Top 10 most-stressful and least-stressful jobsNews added by Benefits Pro on January 10, 2014
BenefitsPro

Benefits Pro

Joined: September 07, 2011

My Company

By Dan Cook

Going public with a list of the least and most stressful jobs is kind of like the Baseball Hall of Fame selection process — you won’t make most people happy, but you will get their attention.

CareerCast, a job-search services firm, took that bold step recently and used a kind of complicated system for evaluating jobs, coming up with a “stress score” for the position listed.

While both lists seem plausible, CareerCast’s website has been deluged with complaints (particularly referencing the high-stress list) from readers who say their job was left off and is, of course, more stressful than some of the ones on the list.

Yes, Pete Rose should probably be in the Hall of Fame. But Don Drysdale? Questionable. Yes, being a paramedic is stressful and should probably be in the top 10. But does a PR person belong on the list? You decide. It’s all so subjective, so let’s just go to the lists.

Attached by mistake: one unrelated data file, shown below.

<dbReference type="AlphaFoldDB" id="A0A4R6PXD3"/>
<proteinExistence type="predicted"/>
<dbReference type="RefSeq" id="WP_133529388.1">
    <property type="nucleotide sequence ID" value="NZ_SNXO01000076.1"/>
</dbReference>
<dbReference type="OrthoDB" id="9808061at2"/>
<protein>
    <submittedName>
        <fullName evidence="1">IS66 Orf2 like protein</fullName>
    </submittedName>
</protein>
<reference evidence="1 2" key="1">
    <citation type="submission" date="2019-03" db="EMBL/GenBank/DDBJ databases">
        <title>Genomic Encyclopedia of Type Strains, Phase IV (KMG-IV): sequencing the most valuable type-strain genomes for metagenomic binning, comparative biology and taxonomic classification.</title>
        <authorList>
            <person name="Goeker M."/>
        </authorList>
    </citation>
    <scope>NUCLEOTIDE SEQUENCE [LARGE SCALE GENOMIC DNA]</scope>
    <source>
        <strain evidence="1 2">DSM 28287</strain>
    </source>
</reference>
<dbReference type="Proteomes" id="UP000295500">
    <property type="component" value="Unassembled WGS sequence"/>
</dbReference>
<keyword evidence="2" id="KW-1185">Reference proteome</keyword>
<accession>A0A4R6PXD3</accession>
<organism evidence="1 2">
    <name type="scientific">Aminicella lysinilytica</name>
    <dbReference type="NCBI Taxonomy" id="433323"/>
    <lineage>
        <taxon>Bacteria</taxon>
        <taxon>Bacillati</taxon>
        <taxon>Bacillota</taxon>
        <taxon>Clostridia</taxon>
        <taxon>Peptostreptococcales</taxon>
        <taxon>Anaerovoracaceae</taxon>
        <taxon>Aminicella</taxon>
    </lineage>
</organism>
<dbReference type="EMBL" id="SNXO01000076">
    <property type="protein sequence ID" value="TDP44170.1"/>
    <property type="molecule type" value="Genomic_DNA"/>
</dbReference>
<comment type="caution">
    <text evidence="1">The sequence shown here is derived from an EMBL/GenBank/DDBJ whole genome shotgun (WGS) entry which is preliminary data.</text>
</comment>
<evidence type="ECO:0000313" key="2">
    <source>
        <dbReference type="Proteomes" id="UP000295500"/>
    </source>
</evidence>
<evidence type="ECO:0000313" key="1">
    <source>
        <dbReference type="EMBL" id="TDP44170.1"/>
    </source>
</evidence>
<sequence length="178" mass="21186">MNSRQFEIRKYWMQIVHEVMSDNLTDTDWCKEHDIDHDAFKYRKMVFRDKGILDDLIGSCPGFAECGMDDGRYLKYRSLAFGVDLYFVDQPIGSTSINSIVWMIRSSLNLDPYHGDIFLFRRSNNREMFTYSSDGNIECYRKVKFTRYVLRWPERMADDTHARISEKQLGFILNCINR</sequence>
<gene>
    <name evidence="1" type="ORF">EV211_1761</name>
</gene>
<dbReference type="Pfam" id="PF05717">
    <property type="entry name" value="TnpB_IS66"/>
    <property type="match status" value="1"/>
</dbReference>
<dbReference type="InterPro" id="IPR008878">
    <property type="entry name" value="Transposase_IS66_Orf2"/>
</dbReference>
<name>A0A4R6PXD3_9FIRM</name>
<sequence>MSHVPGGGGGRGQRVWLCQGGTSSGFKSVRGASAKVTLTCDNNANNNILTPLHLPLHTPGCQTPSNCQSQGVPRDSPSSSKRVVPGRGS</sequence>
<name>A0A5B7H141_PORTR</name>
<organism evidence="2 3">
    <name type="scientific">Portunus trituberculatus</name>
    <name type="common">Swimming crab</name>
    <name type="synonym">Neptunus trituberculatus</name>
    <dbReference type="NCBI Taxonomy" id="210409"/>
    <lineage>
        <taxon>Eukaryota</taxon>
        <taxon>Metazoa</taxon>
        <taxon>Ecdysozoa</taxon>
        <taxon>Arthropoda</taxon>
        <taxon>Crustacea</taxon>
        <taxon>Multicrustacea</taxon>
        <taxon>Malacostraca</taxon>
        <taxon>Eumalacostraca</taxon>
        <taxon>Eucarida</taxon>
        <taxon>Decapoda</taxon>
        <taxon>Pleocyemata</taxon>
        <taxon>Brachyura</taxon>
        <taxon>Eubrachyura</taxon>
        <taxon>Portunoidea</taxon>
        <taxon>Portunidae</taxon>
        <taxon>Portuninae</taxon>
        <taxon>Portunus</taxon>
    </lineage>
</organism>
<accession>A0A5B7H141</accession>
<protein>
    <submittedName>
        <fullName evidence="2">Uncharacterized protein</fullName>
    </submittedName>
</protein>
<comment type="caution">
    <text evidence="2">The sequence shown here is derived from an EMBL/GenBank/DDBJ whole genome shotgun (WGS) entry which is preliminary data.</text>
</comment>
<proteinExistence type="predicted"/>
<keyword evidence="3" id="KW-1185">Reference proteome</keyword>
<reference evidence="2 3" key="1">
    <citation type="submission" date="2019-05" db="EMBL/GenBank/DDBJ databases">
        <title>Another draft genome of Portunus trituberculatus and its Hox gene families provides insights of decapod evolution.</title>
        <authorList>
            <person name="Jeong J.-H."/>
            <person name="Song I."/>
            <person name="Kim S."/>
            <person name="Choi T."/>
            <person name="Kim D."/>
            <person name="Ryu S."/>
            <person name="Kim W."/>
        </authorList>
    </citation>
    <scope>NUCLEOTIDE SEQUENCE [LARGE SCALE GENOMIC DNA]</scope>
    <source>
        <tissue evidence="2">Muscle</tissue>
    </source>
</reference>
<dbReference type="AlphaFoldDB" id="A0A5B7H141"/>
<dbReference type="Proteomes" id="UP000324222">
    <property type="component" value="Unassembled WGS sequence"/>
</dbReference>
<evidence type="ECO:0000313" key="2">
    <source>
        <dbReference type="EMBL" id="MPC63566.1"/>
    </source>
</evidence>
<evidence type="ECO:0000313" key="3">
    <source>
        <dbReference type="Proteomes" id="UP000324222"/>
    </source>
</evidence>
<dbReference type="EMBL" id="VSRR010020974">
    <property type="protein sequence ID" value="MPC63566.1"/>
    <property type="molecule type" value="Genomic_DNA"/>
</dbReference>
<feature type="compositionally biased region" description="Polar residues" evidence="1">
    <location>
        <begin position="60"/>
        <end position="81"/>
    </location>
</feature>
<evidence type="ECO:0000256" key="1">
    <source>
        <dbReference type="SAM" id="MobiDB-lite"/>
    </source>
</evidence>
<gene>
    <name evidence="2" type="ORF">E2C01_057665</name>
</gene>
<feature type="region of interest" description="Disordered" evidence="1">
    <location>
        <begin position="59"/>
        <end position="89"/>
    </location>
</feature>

Most stressful jobs:
    1. Enlisted military personnel
    2. Military general
    3. Firefighter
    4. Airline pilot
    5. Event coordinator
    6. PR person
    7. Senior corporate executive
    8. Newspaper reporter
    9. Police officer
    10. Cab driver
Least stressful jobs:
    1. Audiologist
    2. Hair stylist
    3. Jeweler
    4. Tenured university professor
    5. Seamstress/tailor
    6. Dietician
    7. Medical records technician
    8. Librarian
    9. Multimedia artist
    10. Drill press operator
Just for some reference, here are the factors CareerCast took into account when calculating the stress factor for each of the 200 jobs it considered:
  1. Travel (the more travel, the higher the stress)
  2. Growth potential (dead-end jobs tend to create more stress)
  3. Deadlines
  4. Working in the public eye
  5. Competitiveness within the organization
  6. Physical demands
  7. Environmental conditions
  8. Own life at risk
  9. Hazards encountered
  10. Meeting the public
  11. Life of another is at risk
Originally published on BenefitsPro.com
The views expressed here are those of the author and not necessarily those of ProducersWEB.
Reprinting or reposting this article without prior consent of Producersweb.com is strictly prohibited.
If you have questions, please visit our terms and conditions
Post Press Release